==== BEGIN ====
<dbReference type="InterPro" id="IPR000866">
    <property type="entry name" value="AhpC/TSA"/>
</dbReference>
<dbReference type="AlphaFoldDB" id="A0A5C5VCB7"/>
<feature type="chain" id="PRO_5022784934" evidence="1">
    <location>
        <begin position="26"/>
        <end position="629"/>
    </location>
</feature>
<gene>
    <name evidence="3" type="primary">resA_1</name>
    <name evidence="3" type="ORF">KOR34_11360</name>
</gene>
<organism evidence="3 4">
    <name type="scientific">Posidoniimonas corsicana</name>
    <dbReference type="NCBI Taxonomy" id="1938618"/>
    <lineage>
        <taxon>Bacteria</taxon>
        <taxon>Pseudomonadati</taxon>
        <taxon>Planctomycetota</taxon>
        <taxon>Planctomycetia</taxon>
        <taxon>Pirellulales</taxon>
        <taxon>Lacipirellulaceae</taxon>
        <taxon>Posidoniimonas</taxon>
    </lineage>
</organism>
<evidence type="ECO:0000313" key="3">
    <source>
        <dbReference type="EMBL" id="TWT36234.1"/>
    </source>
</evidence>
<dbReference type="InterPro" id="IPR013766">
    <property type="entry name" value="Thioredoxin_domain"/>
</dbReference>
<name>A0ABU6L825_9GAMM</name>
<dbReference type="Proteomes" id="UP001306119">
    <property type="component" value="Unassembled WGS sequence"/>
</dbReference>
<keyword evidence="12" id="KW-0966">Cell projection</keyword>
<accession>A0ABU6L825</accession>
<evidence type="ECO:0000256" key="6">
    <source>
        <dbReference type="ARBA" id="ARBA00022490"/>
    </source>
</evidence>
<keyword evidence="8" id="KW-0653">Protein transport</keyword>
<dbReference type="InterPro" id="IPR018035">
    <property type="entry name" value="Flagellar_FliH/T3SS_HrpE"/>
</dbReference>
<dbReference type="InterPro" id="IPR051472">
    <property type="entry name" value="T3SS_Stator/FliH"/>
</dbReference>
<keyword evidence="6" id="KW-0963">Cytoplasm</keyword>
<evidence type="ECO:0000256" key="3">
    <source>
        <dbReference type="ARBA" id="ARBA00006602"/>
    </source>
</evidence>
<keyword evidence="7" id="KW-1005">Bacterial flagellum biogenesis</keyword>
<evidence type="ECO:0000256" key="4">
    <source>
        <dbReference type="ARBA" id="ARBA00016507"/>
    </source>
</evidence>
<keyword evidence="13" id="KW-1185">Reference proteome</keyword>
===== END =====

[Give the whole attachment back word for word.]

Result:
<dbReference type="InterPro" id="IPR000866">
    <property type="entry name" value="AhpC/TSA"/>
</dbReference>
<dbReference type="AlphaFoldDB" id="A0A5C5VCB7"/>
<feature type="chain" id="PRO_5022784934" evidence="1">
    <location>
        <begin position="26"/>
        <end position="629"/>
    </location>
</feature>
<gene>
    <name evidence="3" type="primary">resA_1</name>
    <name evidence="3" type="ORF">KOR34_11360</name>
</gene>
<organism evidence="3 4">
    <name type="scientific">Posidoniimonas corsicana</name>
    <dbReference type="NCBI Taxonomy" id="1938618"/>
    <lineage>
        <taxon>Bacteria</taxon>
        <taxon>Pseudomonadati</taxon>
        <taxon>Planctomycetota</taxon>
        <taxon>Planctomycetia</taxon>
        <taxon>Pirellulales</taxon>
        <taxon>Lacipirellulaceae</taxon>
        <taxon>Posidoniimonas</taxon>
    </lineage>
</organism>
<evidence type="ECO:0000313" key="3">
    <source>
        <dbReference type="EMBL" id="TWT36234.1"/>
    </source>
</evidence>
<dbReference type="InterPro" id="IPR013766">
    <property type="entry name" value="Thioredoxin_domain"/>
</dbReference>
<name>A0ABU6L825_9GAMM</name>
<dbReference type="Proteomes" id="UP001306119">
    <property type="component" value="Unassembled WGS sequence"/>
</dbReference>
<keyword evidence="12" id="KW-0966">Cell projection</keyword>
<accession>A0ABU6L825</accession>
<evidence type="ECO:0000256" key="6">
    <source>
        <dbReference type="ARBA" id="ARBA00022490"/>
    </source>
</evidence>
<keyword evidence="8" id="KW-0653">Protein transport</keyword>
<dbReference type="InterPro" id="IPR018035">
    <property type="entry name" value="Flagellar_FliH/T3SS_HrpE"/>
</dbReference>
<dbReference type="InterPro" id="IPR051472">
    <property type="entry name" value="T3SS_Stator/FliH"/>
</dbReference>
<keyword evidence="6" id="KW-0963">Cytoplasm</keyword>
<evidence type="ECO:0000256" key="3">
    <source>
        <dbReference type="ARBA" id="ARBA00006602"/>
    </source>
</evidence>
<keyword evidence="7" id="KW-1005">Bacterial flagellum biogenesis</keyword>
<evidence type="ECO:0000256" key="4">
    <source>
        <dbReference type="ARBA" id="ARBA00016507"/>
    </source>
</evidence>
<keyword evidence="13" id="KW-1185">Reference proteome</keyword>